Thanks to all for your wonderful entries. It was a lot of fun. So inventive were you that we had to create new categories for haiku, sonnets and international.
AND THE WINNERS ARE … (envelope please, drum roll)
JOHN FLETCHER, our redoubtable principal bassoon, for his take on Bonnie and Clyde. Some like it hot!
SADA FAN; yes, we counted the syllables.
OPHOCLEIDE LOVER. What a hidden talent lies there; you are now a published poet. It brought tears to our eyes.
From Washington, USA, PETER GRIES. What a pity you can’t be at our concerts this weekend Peter, but thanks for joining us on line.
John Fletcher’s guests can collect their tickets at the door.
And in case any of our audience or readers are inspired, we’ll leave the page open for more entries.
What will we think up for our Murakami’s Music concert in June next year!
Please join our email list if you would like to keep in touch with our concerts, competitions and special events.
To celebrate our performance with the unique Ophicleide, we are offering you a chance to win 2 tickets to our Fervour concert (8th or 9th September).
All you have to do is write a limerick featuring the instrument “Ophicleide”.
To get you started, our president Bruce Lane has written an example
So how does one play Ophicleide?
Ignore those who seek to deride
Put your fingers on keys, and elbows on knees
That’s how one should play Ophicleide
Post your entry as a comment below or email to email@example.com by 5pm, 5th September, 2012. LATE ENTRIES MAY BE CONSIDERED!!
More resources to help you out:
Limerick structure and tips on getting started
Terms and conditions:
- Entries must be posted as comments to this page, or emailed to firstname.lastname@example.org
- Entries close 5pm, 5th September.
- Winning entry will be chosen by our Ophocleide soloist, Nick Byrne. Decision is final and no discussion will be entered into
- Winning entry will be eligible for a double pass to either concert in the Fervour concert season (7pm Saturday 8th September, or 2.30pm Sunday 9th September).
- Winner can collect prize at the box office on the day.
8 Comments Add yours
There was a young man named McBride
who wanted to play the ophicleide
“O mother,” he pleaded
“My talent is needed”
“So don’t let my wish be denied.”
“There once was a Greek called Ophicleide,
Who blew on a serpent sliding by;
He thought it a bugle,
But it bit like a poodle
And left him to play but a sigh!”
Young Bonnie’s date proffered an Ophicleide.
Though warmed by this move philanthropic, cried
Young Bonnie: “We’re gangsters!
That thing would cause angst as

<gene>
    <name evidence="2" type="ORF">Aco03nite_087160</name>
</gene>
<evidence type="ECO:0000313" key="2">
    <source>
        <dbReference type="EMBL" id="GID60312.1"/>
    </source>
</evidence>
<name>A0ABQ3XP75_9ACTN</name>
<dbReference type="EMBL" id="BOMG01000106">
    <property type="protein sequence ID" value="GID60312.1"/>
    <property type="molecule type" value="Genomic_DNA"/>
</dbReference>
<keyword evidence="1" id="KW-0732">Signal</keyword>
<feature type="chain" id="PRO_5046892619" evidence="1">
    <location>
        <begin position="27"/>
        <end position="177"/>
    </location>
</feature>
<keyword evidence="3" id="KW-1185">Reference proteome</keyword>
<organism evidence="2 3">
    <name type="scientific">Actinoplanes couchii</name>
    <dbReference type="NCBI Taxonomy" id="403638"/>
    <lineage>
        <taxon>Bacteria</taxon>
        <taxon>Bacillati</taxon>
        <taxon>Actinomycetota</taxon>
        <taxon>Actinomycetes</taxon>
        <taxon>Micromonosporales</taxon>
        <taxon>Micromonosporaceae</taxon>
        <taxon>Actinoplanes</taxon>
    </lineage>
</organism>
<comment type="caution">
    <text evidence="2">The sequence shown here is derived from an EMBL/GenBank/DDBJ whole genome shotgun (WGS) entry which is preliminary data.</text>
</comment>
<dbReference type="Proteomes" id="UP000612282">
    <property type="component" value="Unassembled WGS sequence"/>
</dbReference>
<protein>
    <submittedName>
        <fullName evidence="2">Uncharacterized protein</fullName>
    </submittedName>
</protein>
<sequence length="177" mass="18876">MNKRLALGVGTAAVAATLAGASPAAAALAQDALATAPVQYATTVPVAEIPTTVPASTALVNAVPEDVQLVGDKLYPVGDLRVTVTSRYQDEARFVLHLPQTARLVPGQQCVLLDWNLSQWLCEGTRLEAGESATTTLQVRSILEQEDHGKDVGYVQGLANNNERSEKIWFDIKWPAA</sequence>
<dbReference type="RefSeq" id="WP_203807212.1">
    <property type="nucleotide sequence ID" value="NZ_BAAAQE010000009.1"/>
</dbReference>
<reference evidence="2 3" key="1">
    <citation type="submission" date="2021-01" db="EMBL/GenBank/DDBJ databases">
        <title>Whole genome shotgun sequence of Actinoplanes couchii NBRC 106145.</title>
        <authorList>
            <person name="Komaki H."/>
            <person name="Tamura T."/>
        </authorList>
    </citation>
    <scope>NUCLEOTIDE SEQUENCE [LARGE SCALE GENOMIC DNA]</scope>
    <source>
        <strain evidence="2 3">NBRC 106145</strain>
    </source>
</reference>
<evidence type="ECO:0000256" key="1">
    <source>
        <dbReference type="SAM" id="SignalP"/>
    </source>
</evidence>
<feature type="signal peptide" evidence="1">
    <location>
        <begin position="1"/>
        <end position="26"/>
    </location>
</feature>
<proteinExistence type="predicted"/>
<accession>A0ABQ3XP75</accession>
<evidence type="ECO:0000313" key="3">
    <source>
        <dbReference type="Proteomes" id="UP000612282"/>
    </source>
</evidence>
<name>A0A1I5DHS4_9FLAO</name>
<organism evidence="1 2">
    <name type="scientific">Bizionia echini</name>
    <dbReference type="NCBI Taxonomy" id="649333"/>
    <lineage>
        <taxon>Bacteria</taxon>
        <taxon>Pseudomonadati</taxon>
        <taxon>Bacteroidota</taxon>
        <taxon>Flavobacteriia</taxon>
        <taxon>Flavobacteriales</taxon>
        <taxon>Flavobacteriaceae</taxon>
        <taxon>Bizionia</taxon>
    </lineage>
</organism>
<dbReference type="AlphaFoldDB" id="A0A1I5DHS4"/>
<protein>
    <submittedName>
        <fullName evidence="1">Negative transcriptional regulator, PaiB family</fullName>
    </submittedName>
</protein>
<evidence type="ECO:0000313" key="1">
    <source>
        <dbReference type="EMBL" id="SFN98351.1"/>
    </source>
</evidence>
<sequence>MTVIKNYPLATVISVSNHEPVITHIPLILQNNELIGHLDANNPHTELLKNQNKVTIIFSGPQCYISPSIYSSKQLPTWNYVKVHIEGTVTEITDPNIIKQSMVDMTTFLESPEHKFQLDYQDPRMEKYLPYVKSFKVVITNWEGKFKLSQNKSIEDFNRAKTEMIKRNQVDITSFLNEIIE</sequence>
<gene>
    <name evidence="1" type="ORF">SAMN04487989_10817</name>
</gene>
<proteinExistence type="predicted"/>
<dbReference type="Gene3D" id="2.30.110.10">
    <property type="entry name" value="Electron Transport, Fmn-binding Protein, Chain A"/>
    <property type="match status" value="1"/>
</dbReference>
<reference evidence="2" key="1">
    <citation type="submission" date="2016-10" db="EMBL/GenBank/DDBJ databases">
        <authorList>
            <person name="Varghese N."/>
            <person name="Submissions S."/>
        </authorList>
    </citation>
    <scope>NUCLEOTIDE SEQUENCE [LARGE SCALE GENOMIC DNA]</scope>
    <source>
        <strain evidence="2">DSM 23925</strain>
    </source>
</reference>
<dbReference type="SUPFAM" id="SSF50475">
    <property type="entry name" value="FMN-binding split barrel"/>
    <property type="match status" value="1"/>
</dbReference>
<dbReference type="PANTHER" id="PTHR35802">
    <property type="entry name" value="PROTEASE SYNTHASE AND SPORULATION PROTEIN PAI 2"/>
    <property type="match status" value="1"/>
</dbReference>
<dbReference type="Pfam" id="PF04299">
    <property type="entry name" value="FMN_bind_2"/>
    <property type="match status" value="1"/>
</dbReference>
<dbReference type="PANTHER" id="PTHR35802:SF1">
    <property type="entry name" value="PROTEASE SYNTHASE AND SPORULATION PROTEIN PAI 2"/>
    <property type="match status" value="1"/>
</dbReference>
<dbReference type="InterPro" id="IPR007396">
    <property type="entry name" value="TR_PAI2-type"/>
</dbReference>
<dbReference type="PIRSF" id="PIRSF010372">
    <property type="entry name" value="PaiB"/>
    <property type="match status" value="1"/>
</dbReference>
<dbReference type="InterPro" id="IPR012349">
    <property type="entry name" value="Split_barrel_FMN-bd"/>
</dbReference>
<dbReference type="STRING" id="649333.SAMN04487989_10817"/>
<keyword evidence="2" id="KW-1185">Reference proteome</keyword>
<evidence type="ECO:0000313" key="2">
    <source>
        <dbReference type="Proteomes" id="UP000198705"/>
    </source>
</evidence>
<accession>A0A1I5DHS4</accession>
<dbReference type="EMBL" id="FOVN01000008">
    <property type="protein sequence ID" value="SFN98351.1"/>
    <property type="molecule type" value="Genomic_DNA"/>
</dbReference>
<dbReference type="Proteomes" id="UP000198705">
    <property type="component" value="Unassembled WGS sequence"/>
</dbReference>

We rob banks. But thanks for the offer, Clyde …”
Limericks are tough
Nothing rhymes with Ophicleide
Try haiku instead
Haiku will be accepted as an entry. Get writing!
Shall I compare thee to an ophicleide?
Thou art more lovely and a lot less brassy;
Yet like that noble instrument of yore
Thine attributes are feminine and classy.
Thy golden curves that glow with amber sheen,
Thy lissome form that in my arms is laid,
Thy valves that tremble lithely at my touch,
Do put that worthy tuba in the shade.
And in the night doth come that precious time
When softly I can press my lips to yours;
Enveloped in rhapsodic tones and sighs,
Vibrations of our pulsing embouchures.
And when, as must, I come some day to death
I’ll choose with thee to share my final breath.
There was a young muso from Strathclyde
who cycled & played an ophicleide.
When he ran out of puff
he said’ That’s enough-
I’ll give up riding my velocipeide.’
All the way from Peter Gries, Ellenburg, Washington USA
Here’s a riddle for those who’re allied
With music and knowledge supplied
What’s played as a brass
But not found en masse
But still is performed nationwide?
Created and initially applied
In Romantic music’s high tide
It piqued one A. Sax
And provided the tracks,
His inspirational guide
Tho’ composers have let its use slide
The one who wrote “Here comes the bride”
Found that it’s sound
Was fittingly wound
And chose not to cast it aside
And Mendelssohn took it in stride
In Midsummer made it abide
While in Opera’s sphere
T’was one Meyerbeer
Who used it well e’re he died
By now the name should be eyed
Unless you brain is quite fried
Have you solved the riddle?
It’s not the bass fiddle
But the mellifluous bass Ophicliede